My grandma used to have a tortoiseshell cat, long before I even learned anything about the pattern. Let me tell you, this cat was extraordinary.
She was beyond curious, and no mouse could ever cross our front lawn. She always seemed so “grown-up” and independent. She’d come up to us for an occasional cuddle, but she was never demanding.
That was a long time ago, and today, when I see my furry babies, it seems like cats’ nature has changed completely, haha. Or maybe I just spoiled my cats too much…
Anyway, people often say that tortoiseshell cats are wise and independent, but we can’t conclude how a cat will be based solely on its fur color and pattern. Tortoiseshell and calico are popular coat patterns, let’s see how they differ.
Which Cat Is Tortoiseshell And Which One Is Calico?
First of all, it’s important to clarify that both tortoiseshell and calico refer to a cat’s coat pattern and are not the names of cat breeds. Furthermore, both of these patterns are multicolored, so how can we discern between them?
Tortoiseshell Coat Pattern
Cats with tortoiseshell coats are often referred to as ‘torties’, and their coats are usually a mixture of orange and black colors. The colors may differ in shade and dilution; they can be softer or darker.
What’s most important is that tortoiseshell cats almost never have white patches. They don’t have white colored patches in their fur. They can have small bits of white mixed with other colors, but very rarely.
Calico Coat Pattern
Now you understand how to distinguish between torties and calicos. A cat with a calico coat pattern will have a multicolor coat, but there’ll be some white in it.
These cats are often referred to as ‘piebald’ or ‘tricolor’ cats. They’re also referred to as ‘tortie-and-white’ cats because they usually have the same colors as a tortoiseshell cat, plus the white.
Calico cats can also have a wide range of shades and dilution of their coat colors, which is why there are different types of calico cats. Basically, all of these patterns come from genetics.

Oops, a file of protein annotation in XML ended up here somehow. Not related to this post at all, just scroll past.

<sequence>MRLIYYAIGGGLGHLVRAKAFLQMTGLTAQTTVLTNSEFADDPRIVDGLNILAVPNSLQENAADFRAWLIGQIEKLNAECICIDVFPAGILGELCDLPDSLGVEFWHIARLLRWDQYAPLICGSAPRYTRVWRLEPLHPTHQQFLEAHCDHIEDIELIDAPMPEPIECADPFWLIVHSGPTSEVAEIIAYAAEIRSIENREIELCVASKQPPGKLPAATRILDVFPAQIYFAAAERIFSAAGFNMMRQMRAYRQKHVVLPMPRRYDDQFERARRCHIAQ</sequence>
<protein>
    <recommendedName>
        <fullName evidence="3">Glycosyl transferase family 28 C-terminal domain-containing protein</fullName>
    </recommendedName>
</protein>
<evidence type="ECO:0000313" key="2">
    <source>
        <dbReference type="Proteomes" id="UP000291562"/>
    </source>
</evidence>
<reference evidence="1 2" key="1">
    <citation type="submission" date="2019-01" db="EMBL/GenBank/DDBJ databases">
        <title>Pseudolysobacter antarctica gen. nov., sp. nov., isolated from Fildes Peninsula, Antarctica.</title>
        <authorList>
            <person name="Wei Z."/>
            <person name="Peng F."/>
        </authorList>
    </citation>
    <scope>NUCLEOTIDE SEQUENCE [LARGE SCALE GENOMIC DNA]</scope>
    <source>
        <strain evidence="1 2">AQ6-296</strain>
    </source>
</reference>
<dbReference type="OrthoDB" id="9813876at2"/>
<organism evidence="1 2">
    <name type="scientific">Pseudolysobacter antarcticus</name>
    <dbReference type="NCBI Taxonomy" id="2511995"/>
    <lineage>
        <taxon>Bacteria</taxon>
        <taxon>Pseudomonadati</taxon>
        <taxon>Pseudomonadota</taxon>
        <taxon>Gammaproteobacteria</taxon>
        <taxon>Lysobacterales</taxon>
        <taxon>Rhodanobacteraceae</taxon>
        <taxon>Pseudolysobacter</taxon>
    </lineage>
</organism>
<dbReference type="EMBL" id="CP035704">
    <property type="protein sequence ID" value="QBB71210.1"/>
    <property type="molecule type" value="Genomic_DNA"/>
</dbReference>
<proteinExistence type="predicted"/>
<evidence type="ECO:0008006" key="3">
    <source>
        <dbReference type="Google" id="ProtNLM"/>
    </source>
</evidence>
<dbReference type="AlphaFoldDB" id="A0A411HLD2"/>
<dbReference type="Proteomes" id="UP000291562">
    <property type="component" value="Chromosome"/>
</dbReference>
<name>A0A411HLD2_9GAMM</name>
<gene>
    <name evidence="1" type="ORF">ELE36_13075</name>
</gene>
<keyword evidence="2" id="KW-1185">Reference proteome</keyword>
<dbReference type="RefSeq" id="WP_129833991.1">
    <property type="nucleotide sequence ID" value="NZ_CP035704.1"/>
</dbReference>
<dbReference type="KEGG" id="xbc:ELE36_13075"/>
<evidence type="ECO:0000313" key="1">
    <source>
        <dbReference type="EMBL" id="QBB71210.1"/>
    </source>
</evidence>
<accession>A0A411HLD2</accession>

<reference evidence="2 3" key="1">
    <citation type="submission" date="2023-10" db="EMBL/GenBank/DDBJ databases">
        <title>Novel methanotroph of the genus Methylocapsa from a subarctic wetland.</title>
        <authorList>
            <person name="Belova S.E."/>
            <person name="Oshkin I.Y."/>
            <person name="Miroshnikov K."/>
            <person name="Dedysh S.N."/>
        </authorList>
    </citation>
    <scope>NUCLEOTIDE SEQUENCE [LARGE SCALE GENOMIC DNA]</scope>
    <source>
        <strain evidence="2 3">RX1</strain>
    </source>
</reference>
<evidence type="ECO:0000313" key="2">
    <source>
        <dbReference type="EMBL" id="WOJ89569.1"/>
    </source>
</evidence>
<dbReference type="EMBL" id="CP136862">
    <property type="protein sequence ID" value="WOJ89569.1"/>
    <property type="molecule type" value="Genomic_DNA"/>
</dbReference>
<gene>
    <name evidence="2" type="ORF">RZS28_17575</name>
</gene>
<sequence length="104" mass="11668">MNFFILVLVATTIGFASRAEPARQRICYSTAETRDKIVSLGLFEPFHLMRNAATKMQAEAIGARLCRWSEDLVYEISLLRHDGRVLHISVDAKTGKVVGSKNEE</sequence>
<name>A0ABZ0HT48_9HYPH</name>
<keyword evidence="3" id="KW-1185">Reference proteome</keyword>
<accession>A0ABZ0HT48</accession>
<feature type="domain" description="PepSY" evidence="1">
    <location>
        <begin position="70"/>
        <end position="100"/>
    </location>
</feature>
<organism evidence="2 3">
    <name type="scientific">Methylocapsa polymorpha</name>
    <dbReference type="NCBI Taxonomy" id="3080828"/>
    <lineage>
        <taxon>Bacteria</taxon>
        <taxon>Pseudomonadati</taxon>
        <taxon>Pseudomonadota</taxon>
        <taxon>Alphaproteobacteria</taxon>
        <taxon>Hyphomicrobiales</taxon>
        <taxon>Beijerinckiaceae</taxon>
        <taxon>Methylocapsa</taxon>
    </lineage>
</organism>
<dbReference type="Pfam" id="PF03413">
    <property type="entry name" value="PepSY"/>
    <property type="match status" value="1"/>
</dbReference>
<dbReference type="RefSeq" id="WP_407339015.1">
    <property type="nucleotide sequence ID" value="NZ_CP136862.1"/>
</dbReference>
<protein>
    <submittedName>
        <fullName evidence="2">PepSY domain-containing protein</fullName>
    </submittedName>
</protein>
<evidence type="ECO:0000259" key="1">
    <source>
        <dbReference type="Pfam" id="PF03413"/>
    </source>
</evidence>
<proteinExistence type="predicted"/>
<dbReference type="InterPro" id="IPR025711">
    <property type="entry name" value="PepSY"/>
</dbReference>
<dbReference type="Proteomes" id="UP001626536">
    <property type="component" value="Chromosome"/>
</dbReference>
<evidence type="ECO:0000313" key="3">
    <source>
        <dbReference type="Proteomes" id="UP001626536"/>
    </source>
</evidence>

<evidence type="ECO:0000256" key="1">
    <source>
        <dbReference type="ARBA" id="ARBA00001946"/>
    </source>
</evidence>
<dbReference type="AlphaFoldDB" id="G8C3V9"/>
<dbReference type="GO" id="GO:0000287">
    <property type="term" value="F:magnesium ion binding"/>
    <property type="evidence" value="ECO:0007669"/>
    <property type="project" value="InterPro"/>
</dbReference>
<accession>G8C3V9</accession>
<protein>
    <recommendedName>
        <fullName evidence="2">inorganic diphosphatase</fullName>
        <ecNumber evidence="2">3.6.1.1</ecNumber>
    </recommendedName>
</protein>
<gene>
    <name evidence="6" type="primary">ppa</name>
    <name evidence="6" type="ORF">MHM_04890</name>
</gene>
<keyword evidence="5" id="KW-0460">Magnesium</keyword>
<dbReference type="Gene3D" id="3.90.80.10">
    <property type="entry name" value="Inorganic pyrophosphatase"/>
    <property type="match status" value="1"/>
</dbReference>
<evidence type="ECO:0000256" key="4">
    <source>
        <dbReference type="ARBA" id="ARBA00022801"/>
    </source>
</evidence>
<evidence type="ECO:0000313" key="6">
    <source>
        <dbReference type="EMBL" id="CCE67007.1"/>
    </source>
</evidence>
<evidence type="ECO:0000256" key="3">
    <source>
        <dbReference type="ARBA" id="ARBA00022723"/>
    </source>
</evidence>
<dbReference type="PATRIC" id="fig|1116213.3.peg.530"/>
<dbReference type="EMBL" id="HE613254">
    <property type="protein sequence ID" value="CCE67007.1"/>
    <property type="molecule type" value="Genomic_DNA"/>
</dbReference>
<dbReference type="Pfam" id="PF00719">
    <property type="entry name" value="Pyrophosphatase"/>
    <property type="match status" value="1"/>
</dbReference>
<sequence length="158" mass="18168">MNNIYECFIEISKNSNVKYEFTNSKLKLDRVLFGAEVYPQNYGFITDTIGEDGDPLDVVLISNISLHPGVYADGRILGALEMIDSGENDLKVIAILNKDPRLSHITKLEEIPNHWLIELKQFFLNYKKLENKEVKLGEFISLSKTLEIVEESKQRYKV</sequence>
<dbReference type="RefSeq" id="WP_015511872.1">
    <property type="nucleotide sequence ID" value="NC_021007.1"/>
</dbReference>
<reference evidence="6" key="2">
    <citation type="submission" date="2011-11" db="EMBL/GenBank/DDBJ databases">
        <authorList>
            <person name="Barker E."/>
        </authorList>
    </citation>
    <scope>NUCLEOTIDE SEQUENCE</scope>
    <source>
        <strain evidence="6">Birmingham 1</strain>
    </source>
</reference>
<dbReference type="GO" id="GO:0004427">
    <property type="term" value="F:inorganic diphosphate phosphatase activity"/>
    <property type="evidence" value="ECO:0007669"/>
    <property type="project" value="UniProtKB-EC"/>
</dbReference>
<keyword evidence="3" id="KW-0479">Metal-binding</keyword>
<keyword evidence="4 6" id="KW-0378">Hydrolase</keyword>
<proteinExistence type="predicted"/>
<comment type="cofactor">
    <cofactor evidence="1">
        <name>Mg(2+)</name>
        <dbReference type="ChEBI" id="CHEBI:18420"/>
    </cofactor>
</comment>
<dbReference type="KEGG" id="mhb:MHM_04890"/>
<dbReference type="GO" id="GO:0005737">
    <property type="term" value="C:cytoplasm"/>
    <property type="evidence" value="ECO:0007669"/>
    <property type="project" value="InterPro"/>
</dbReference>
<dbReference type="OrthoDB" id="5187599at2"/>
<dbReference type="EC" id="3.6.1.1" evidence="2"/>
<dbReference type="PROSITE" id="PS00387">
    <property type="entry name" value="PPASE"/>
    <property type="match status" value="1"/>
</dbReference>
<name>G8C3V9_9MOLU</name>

Calico cats are different from tortoiseshell cats mainly because of the white patches, and they get them due to an additional genetic condition called ‘piebaldism’.
So, There You Have It…
As is stated in the ASPCA’s article on Calico Cat Facts:
“Calico cats are sometimes mistaken for Tortoiseshell cats or Torties and vice versa. Torties are similar to Calicos in that they have black and orange coloring. However, Calicos are usually mostly white with patches of color, while Torties typically have a mainly brownish coat with streaks of colors and almost no white.”
The main difference between tortoiseshell and calico cats is the presence of white fur. Another interesting notion concerning these two coat patterns is that a cat with a tortoiseshell or calico pattern is almost always female.
Why Is That So?
According to a study by Ruth C. Bamber, The Male Tortoiseshell Cat, a male tortoiseshell occurs once every blue moon, and he’s usually sterile. This, according to Bamber et al. is because the kitten in the womb was a female that was overturned.
They haven’t yet found an exact cause for this occurrence, but it is possible.
Likewise, calico cats are usually female because for a cat to have a tri-color coat two X chromosomes are required. Male cats have an XY pair of chromosomes, which is why they cannot have a calico pattern.
But, there’s always an exception. Sometimes, male cats have an extra X chromosome (so they have XXY chromosomes), which brings about an occasional male calico cat.
I hope you now understand the basic difference between a tortoiseshell and a calico cat. Next time you see one, you’ll know exactly what pattern it is, and also, you’ll know that it’s most likely a female cat!